The eco-friendly “Veteran Village Kins Communities” were inspired by the book series, The Ringing Cedars of Russia (https://www.ringingcedars.com). Perlowin has since found a way to incorporate it into Hemp, Inc.’s strategy of building hemp growing, CBD-producing “communities” or “villages.” The first part of these “Veteran Village Kins Communities” is a “holistic healing and learning center” whose function in each community is obvious by the title. The prototype Veteran Village Kins Community in Arizona is expected to be completed by mid-2017.

Perlowin has been personally creating the Arizona “Veteran Village Kins Community” since 2013 as a solution to America’s multifaceted veteran problem. To date, forty-four percent of the homeless are veterans. Twelve percent of that group are combat woman veterans with children. Twenty-two veterans commit suicide EVERY DAY. Two million veterans are on food stamps. As for the future, 238,000 veterans are leaving the armed services every year.

From rehabilitation to job creation, Perlowin says this model presents a comprehensive holistic solution to those individuals that all Americans owe a great debt of gratitude towards… the American veterans. Perlowin expects this model to produce very lucrative revenue for Hemp, Inc., the veterans themselves and the local communities these Kins Communities are built near. “The infrastructure for ‘The Hemp Growing, CBD-Producing, Veteran-Village Kins Community,’ which takes time to build, is already in place in Arizona. I’ve been building this infrastructure since 2013 and it can be duplicated for any state,” says Perlowin.

To see a series of videos on what a Kins Domain is, visit http://www.kinsdomain.us/.

WHAT IS HEMP?
Hemp is a durable natural fiber that is grown as a renewable source for raw materials that can be incorporated into thousands of products. It’s one of the oldest domesticated crops known to man. Hemp is used in nutritional food products such as hemp seeds, hemp hearts and hemp proteins, for humans. It is also used in building materials, paper, textiles, cordage, organic body care and other nutraceuticals, just to name a few. It has thousands of other known uses. A hemp crop requires half the water alfalfa uses and can be grown without the heavy use of pesticides. Farmers worldwide grow hemp commercially for fiber, seed, and oil for use in a variety of industrial and consumer products. The United States is the only developed nation that fails to cultivate industrial hemp as an economic crop on a large scale, according to the Congressional Resource Service. However, with rapidly changing laws and more states gravitating towards industrial hemp and passing an industrial hemp bill, that could change. Currently, the majority of hemp sold in the United States is imported from China and Canada, the world’s largest exporters of the industrial hemp crop.

To see the video showcasing the dramatic footage of our hemp and Kenaf grows, click here.

To see 1-minute daily video updates (from Hemp, Inc. CEO Bruce Perlowin) on the final phases of completion of Hemp, Inc.’s 70,000 square foot industrial hemp processing facility and milling operation and other developments, click here. (Remember to scroll down to see the other videos of this historical event of building an American industrial hemp processing facility and factory from the ground up.)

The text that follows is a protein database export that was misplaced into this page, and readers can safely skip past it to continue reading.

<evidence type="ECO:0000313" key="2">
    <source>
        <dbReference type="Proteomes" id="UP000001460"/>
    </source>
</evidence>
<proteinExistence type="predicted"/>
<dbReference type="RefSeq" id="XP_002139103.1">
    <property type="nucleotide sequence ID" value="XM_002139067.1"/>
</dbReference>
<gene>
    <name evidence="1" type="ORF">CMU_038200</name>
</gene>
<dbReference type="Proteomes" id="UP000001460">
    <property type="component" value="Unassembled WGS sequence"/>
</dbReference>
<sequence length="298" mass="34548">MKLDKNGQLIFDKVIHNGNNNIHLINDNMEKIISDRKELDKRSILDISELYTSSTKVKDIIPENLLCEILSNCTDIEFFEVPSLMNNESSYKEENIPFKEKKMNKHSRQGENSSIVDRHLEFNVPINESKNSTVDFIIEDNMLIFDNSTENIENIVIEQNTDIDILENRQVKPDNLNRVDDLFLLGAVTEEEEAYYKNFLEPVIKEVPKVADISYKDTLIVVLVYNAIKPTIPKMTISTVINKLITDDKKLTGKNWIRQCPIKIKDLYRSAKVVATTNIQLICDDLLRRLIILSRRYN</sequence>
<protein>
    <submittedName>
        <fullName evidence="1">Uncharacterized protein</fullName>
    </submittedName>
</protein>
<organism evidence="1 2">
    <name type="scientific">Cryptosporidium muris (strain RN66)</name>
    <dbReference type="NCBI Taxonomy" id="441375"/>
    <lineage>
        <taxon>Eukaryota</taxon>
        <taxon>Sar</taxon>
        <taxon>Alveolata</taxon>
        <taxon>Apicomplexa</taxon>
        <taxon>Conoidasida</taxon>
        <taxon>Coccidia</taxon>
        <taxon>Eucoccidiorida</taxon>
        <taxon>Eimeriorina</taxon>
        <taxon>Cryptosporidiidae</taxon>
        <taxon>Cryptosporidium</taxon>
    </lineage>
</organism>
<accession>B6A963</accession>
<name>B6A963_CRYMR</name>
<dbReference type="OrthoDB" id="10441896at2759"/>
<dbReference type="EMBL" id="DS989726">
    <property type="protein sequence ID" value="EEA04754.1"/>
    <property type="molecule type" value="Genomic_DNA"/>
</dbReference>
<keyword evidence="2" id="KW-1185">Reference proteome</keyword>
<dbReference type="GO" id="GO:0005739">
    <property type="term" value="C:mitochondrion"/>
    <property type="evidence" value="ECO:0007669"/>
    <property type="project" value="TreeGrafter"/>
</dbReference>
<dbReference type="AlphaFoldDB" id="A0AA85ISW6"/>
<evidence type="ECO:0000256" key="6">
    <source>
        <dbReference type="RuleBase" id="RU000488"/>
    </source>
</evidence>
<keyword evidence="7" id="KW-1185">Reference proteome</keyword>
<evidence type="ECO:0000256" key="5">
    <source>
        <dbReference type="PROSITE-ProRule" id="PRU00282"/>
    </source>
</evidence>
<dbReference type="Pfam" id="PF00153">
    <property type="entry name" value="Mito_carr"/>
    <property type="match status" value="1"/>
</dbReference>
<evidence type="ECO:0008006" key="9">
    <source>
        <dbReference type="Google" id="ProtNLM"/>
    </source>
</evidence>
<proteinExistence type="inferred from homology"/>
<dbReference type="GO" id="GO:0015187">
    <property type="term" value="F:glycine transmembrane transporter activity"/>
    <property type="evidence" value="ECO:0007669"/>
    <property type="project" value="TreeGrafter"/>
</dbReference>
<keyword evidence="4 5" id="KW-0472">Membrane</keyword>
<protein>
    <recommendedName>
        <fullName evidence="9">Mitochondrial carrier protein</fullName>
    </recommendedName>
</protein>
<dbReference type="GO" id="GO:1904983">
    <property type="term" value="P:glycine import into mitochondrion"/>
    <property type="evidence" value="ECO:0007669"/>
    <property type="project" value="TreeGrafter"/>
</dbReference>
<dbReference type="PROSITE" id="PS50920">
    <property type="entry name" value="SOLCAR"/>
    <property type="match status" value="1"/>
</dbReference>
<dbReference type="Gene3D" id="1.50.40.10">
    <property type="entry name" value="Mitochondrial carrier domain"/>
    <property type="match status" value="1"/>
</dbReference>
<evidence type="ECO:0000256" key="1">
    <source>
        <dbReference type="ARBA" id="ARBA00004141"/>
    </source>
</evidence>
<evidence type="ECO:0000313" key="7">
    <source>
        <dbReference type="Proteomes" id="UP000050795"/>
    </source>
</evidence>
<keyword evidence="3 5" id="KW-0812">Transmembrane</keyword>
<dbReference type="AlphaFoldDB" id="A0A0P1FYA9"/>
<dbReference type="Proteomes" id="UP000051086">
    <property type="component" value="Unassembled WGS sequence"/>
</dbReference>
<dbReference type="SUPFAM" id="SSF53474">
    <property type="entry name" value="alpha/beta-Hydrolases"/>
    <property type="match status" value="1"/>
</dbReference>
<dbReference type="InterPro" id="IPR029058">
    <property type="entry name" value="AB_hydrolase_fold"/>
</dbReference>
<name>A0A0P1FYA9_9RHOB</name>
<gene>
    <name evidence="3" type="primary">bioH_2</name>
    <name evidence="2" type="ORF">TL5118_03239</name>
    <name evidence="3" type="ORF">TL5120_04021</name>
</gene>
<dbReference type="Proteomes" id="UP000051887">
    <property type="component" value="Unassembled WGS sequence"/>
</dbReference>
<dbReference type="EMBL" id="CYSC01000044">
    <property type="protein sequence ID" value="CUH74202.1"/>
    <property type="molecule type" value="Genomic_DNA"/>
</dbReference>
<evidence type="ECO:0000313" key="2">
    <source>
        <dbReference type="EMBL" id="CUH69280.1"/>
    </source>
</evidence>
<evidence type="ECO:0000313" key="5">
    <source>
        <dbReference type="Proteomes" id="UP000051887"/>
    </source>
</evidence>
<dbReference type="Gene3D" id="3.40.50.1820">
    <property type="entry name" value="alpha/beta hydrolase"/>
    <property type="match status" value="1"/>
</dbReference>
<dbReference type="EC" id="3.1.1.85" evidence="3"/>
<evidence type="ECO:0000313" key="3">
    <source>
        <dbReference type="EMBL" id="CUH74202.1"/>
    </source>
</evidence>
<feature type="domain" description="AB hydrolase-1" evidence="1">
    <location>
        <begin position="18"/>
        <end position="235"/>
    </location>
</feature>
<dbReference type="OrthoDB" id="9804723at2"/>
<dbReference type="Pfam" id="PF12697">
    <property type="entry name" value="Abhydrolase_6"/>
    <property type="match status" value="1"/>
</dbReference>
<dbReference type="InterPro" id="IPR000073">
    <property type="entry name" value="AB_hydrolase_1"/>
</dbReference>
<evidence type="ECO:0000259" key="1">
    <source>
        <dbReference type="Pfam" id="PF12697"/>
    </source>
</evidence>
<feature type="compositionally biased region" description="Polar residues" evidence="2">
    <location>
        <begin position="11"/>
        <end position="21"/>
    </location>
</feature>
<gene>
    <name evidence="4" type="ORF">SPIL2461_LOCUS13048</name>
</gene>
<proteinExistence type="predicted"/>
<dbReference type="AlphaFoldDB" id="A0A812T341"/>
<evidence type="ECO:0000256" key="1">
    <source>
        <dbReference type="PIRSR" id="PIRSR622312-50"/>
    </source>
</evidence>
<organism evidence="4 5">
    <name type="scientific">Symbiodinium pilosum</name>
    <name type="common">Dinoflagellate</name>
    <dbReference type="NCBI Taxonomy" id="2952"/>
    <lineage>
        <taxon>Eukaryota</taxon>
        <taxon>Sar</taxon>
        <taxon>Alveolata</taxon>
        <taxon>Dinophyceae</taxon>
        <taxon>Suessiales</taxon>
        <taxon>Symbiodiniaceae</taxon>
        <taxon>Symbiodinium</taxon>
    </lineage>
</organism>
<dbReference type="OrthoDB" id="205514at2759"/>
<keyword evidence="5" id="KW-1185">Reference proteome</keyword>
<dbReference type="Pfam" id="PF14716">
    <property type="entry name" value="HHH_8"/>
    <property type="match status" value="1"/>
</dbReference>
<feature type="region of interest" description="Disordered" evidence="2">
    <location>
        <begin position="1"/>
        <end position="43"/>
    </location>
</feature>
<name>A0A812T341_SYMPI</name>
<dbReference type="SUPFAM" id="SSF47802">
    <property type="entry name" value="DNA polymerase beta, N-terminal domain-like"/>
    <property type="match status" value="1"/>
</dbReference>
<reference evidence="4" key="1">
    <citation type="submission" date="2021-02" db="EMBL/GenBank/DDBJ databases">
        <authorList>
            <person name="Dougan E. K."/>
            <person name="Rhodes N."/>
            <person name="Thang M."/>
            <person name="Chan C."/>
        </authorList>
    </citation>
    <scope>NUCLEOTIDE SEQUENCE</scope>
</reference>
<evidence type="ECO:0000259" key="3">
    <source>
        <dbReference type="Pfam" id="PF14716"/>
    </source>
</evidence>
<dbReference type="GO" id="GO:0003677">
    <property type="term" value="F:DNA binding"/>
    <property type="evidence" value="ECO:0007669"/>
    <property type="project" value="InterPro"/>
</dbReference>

HOW HEMP CAN CHANGE THE WORLD
Fuel. While the industrial, medicinal and commercial properties of hemp have been known to mankind for a very long time, its benefits to the environment have just been realized in recent years. One of the compelling things hemp offers is fuel. Reserves of petroleum are being depleted. Right now we are depleting our reserves of petroleum and buying it up from other countries. It would be nice if we could have a fuel source which was reusable and which we could grow right here, making us completely energy independent.

Industries in search of sustainable and eco-friendly processes are realizing hemp as a viable option. Hemp can provide an alternative, more efficient source of energy in the fuel industry. “The woody hemp plant is low in moisture; it dries quickly and is an efficient biomass source of methanol. The waste products produced by using hemp oil are a good source of ethanol. Both methanol and ethanol are produced from hemp through the efficient and economical process of thermo-chemical conversion. One acre of hemp yields 1,000 gallons or 3,785 liters of fuel. Hemp allows a lesser reliance on fossil fuels, which are non-renewable sources of energy and will not be able to meet the increasing global demands for long.

Petroleum fuel increases carbon monoxide in the atmosphere and contributes heavily to global warming and the greenhouse effect, which could lead to global catastrophe in the next 50 years if these trends continue. Do you want to find out if they are right, or do you want to grow the most cost effective and environmentally safe fuel source on the planet?